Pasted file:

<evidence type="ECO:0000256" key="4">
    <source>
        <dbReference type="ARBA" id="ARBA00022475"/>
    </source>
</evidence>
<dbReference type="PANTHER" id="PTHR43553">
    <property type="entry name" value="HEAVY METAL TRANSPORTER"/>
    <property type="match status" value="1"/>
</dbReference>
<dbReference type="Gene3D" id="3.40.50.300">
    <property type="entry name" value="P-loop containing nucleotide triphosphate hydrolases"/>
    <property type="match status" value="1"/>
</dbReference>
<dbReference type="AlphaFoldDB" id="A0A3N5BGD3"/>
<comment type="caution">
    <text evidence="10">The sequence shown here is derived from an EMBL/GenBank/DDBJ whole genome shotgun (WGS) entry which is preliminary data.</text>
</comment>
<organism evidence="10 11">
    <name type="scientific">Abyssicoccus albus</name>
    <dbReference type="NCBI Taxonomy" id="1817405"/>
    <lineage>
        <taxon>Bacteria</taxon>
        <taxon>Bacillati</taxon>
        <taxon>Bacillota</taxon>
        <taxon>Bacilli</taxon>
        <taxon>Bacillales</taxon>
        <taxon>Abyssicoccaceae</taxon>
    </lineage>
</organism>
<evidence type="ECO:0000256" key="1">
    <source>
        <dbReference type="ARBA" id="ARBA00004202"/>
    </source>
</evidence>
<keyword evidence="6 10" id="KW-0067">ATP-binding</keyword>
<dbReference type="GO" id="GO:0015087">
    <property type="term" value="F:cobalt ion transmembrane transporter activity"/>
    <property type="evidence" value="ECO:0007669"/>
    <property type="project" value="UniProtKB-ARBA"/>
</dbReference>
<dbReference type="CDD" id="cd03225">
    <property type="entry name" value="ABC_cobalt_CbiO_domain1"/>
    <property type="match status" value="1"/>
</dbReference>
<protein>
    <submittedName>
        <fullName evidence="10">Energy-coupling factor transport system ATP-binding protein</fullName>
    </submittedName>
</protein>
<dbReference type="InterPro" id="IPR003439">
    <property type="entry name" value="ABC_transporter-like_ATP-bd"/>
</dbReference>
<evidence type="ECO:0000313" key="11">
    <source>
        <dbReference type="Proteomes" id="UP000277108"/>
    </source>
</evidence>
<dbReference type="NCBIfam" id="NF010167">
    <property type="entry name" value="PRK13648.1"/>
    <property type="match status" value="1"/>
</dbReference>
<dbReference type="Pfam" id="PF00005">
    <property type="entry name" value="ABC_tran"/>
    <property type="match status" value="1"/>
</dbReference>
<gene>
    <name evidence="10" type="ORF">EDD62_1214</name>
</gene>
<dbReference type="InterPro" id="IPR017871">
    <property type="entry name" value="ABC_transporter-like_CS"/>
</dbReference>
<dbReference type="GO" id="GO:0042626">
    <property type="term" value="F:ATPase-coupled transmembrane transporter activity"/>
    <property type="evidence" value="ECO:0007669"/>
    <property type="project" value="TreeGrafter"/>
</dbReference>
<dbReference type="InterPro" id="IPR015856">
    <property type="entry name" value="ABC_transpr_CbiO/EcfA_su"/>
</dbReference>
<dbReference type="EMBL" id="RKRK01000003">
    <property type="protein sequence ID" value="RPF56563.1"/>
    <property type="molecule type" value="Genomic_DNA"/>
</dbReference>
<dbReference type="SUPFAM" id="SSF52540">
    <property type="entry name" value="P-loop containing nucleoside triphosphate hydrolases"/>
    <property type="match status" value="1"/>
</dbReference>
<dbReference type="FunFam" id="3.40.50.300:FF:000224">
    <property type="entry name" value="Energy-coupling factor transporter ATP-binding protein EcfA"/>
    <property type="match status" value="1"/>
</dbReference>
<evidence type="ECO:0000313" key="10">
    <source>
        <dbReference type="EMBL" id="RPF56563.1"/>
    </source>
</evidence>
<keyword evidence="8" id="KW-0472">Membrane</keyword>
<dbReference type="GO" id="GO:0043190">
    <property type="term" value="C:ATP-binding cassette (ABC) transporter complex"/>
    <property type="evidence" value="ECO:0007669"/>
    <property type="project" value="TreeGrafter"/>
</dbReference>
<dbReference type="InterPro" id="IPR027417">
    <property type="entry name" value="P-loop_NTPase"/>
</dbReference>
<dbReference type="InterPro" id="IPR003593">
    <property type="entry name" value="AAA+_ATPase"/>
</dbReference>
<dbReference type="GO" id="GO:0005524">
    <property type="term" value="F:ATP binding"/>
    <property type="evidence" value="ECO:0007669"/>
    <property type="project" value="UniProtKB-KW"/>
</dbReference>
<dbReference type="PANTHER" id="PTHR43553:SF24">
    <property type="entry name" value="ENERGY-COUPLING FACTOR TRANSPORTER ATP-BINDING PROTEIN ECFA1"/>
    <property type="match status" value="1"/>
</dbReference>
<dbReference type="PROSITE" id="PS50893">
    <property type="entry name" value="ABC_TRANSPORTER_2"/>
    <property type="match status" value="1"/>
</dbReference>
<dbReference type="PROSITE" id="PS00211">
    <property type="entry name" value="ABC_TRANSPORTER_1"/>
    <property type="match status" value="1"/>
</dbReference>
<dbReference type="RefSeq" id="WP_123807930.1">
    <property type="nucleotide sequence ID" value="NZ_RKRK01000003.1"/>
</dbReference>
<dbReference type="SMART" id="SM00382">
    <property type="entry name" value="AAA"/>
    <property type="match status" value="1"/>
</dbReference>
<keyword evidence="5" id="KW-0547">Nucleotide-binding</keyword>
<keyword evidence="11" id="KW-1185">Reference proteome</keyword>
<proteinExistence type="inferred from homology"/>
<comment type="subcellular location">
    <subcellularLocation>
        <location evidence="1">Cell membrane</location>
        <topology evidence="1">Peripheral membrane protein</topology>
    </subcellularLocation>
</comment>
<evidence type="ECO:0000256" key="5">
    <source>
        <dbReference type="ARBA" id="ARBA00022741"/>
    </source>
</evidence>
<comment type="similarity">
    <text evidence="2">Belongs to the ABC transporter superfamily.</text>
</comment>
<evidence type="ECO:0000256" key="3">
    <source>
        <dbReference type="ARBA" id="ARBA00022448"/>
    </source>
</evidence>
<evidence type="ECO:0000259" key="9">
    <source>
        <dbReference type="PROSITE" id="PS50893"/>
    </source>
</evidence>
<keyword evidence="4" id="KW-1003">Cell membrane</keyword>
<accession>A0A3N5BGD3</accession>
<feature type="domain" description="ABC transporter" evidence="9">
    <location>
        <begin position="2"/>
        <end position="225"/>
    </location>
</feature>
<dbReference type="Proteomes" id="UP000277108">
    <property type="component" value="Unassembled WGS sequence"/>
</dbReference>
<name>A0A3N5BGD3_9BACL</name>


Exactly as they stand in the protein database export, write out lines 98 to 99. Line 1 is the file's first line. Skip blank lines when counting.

<dbReference type="GO" id="GO:0043190">
    <property type="term" value="C:ATP-binding cassette (ABC) transporter complex"/>